If mental health can bring somebody as big and strong as me to my knees, then it can bring anybody to their knees,” (Tyson Fury).
Bethany`s Notes: The more men speak out about mental health and their challenges the more others around them will understand they are not alone.
....."I actually do think that there are a few, so while I think (the pandemic) will have a lasting impact on our kids and they`ll remember it, it will probably feel a little bit like a scar, or a loss that just kind of stings when they think about it down the road," Hack said. "The flip side of that is, and what I`ve heard from some of the athletes is, it`s actually been a nice respite and a nice break from their crazy, hectic schedule, so they`ve been actually able to recuperate quite a bit."
Hack said some of the athletes he`s worked with have also used the down time to find their "why" again too........more
Bethany`s Notes: An important read for every parent and coach on the mental and physical well-being of high school athletes during COVID-19.
.....Coaches are also looking at ways they can better support athletes’ mental health. The P-P athletic department recently created a coaches’ Mental Health Committee made up of coaches, staff members and athletic trainers to have constant conversations about how they can better support student-athletes. ...more
Bethany`s Notes: Great news and focus coming from a NCAA DIII school. The more we can support students and help them understand the spectrum of mental health the better they can ask for resources when they need them.
.....At Ithaca College, the vast majority of mental health support for athletes centers on performance in competition. The college’s sport psychology graduate program includes opportunities for students to work with individual athletes and sports teams at the college on their mental training. Teams that participate in sports psychology sessions cover topics like effective goal setting, resilience and stress management during competition.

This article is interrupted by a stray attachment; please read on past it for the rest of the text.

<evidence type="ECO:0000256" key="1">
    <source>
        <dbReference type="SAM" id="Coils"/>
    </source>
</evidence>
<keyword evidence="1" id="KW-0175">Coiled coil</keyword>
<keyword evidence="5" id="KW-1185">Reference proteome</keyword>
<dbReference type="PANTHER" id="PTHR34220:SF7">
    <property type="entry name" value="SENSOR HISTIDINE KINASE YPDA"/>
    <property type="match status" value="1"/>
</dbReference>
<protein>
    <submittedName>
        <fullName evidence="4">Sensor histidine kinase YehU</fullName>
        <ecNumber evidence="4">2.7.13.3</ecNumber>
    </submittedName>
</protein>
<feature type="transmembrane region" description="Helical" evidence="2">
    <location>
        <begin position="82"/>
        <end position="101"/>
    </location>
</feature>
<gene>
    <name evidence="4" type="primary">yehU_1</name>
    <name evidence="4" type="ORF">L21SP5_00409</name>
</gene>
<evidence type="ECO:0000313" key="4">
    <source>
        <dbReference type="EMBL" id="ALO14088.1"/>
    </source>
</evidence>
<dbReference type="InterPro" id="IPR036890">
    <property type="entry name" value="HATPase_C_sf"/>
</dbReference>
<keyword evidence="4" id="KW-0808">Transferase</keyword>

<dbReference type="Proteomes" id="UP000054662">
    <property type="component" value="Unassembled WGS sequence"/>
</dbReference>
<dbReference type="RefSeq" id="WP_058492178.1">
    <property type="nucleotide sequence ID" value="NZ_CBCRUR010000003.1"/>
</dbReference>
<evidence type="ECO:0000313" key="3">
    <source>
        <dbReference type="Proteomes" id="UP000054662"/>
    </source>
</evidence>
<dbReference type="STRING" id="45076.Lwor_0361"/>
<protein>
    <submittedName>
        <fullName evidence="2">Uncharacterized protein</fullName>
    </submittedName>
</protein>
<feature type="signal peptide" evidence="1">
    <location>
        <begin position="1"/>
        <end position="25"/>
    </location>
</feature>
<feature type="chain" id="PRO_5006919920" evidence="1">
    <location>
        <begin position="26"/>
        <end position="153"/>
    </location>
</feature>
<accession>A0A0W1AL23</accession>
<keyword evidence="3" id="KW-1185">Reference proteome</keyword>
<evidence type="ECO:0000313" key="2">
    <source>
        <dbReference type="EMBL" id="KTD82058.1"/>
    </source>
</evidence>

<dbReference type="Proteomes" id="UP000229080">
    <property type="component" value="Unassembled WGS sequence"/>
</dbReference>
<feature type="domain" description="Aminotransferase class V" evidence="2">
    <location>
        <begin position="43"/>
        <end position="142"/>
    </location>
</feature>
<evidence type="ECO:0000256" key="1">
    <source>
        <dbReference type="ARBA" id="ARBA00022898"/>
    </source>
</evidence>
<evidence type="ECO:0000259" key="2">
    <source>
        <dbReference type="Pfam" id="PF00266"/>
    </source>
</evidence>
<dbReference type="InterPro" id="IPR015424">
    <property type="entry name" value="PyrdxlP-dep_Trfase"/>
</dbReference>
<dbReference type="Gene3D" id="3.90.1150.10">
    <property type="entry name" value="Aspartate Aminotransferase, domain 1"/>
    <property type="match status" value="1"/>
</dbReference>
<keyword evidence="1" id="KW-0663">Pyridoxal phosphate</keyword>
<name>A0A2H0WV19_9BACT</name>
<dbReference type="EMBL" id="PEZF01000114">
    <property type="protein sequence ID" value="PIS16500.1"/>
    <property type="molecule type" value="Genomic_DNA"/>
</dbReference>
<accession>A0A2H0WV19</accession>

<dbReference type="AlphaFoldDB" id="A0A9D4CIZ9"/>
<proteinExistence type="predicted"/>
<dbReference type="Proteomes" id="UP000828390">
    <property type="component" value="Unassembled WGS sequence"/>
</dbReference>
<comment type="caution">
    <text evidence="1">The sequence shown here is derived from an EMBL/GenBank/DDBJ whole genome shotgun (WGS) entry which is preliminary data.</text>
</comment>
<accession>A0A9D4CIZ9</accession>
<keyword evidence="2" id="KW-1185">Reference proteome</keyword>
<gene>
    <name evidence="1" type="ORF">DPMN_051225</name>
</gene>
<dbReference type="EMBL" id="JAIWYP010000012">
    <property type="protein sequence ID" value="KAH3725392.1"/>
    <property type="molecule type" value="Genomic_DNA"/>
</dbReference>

Mental illness is notably absent from the curriculum. Instead, athletes are taught in spaces like the Sports Leadership Academy that they are only committed to their teams if they are constantly putting in extra work. They are taught that a real leader never has two bad days in a row. They are taught that the pandemic is a time to accelerate, not a time to coast. While these messages can be encouraging and inspirational for some, they can also be incredibly damaging, especially to athletes who are struggling the most with their mental health.........more
Bethany`s Notes: Mental health for athletes goes way above sports psychology. Honestly, most mental health issues are systemic and have connections to all parts of your life, even all the back to childhood. We cannot just address performance because that only scrapes the surface of the larger issues.
So how does sleep affect performance? Well, it may come down to simply what happens while we sleep.
During N3 sleep (the stage in which the body heals and repairs itself), slow-wave sleep growth hormone is released, which promotes muscle growth and repair, Dr. Rodriguez explains. What`s more, sleep can help the immune system. So if you`re not getting enough sleep — or enough quality sleep — your body may not be able to repair itself properly and keep your immune system up to date.